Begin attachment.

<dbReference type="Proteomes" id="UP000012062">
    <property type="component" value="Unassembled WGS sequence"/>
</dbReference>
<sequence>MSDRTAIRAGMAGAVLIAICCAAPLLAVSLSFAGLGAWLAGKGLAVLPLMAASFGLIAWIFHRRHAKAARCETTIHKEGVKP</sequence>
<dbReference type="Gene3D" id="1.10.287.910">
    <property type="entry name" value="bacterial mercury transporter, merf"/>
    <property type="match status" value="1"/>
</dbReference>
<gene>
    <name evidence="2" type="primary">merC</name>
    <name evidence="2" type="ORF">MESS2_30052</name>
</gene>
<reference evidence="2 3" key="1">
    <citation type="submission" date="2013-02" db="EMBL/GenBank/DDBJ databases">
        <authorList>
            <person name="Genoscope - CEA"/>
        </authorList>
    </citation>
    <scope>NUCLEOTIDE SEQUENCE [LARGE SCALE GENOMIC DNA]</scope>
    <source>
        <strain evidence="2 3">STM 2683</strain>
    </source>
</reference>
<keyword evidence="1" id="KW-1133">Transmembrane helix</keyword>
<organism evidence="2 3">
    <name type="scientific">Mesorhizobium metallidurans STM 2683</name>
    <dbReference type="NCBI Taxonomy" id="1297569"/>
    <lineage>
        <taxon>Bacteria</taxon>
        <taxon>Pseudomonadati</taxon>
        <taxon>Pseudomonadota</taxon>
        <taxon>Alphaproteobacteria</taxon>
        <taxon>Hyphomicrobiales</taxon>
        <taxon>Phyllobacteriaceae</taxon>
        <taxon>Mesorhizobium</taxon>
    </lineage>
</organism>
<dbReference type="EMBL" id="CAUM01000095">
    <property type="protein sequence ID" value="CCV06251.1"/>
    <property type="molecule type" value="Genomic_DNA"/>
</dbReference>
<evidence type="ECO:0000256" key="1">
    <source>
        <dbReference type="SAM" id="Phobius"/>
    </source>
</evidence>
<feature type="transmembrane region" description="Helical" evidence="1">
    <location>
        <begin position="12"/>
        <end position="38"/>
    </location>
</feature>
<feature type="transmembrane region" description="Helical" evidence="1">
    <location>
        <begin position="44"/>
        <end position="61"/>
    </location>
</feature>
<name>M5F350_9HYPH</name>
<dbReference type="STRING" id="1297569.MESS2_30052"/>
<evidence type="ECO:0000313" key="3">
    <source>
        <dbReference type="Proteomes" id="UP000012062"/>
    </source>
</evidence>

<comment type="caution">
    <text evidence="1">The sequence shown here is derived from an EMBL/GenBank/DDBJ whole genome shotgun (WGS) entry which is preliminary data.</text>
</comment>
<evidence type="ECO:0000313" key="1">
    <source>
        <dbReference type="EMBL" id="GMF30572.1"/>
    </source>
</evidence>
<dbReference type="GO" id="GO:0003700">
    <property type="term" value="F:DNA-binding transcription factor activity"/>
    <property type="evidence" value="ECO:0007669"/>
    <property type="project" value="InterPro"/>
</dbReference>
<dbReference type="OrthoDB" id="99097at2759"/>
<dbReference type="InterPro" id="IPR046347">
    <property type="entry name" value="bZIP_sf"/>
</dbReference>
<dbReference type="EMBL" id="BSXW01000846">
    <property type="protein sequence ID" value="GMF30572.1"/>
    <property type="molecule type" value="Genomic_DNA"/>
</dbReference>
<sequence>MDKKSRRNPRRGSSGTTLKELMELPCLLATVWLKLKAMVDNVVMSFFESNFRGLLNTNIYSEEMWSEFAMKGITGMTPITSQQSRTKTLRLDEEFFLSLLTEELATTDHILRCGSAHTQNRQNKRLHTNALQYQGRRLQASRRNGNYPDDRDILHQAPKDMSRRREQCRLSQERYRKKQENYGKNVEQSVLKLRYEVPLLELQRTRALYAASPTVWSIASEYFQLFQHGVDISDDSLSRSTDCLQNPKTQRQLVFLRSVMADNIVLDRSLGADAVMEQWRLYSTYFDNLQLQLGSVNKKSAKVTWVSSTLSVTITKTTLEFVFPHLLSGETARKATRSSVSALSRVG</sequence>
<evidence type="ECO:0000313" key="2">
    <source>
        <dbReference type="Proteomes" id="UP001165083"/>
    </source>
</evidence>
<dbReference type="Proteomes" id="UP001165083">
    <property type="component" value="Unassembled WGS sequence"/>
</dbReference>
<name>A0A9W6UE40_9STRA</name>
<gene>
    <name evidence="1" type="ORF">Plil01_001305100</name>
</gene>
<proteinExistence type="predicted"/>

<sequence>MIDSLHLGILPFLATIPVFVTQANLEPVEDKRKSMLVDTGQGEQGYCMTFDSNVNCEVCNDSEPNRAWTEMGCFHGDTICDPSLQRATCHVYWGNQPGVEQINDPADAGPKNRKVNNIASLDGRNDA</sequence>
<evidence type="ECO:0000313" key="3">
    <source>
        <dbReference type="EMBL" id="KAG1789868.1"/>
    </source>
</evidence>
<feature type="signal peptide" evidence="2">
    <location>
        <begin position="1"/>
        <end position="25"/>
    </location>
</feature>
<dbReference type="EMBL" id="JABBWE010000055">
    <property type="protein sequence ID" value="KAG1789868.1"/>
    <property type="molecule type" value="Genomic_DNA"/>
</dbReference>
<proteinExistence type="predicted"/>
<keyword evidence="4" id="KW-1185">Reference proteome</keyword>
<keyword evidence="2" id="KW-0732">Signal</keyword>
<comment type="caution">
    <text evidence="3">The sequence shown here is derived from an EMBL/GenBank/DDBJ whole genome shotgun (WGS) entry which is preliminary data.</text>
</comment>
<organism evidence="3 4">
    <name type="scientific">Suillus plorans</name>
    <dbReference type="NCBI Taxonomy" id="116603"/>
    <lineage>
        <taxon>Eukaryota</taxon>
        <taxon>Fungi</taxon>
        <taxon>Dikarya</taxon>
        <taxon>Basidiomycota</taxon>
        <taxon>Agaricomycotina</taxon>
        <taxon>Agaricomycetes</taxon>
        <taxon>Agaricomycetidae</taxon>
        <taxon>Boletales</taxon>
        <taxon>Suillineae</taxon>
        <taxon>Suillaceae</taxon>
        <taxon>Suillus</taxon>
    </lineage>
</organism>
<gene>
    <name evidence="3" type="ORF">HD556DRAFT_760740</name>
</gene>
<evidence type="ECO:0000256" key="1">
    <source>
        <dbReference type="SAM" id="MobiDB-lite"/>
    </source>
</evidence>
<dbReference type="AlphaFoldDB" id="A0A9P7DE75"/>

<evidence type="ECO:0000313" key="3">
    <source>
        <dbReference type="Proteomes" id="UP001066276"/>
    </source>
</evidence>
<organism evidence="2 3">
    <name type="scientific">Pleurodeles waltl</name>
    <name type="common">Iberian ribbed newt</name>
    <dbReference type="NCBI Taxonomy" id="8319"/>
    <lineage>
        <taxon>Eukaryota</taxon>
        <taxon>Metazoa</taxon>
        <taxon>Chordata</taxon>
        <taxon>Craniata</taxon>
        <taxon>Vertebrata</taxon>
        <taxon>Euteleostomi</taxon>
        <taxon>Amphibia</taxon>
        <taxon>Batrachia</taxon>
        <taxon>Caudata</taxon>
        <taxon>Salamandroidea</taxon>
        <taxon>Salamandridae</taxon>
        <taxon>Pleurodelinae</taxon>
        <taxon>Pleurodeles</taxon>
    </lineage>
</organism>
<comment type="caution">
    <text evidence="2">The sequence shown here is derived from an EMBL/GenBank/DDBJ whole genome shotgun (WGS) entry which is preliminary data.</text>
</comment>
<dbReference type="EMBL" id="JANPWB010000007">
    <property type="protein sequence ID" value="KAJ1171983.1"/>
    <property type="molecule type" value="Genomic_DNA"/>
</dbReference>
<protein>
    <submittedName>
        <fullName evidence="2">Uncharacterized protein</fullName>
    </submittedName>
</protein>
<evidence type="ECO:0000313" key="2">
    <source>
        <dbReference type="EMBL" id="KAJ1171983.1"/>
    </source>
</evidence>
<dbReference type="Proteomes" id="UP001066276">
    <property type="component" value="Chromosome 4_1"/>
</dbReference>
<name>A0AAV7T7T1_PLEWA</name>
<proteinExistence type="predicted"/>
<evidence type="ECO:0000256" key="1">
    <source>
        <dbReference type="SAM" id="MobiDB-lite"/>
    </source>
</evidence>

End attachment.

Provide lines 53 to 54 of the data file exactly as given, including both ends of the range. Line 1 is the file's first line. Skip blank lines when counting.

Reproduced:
<feature type="transmembrane region" description="Helical" evidence="1">
    <location>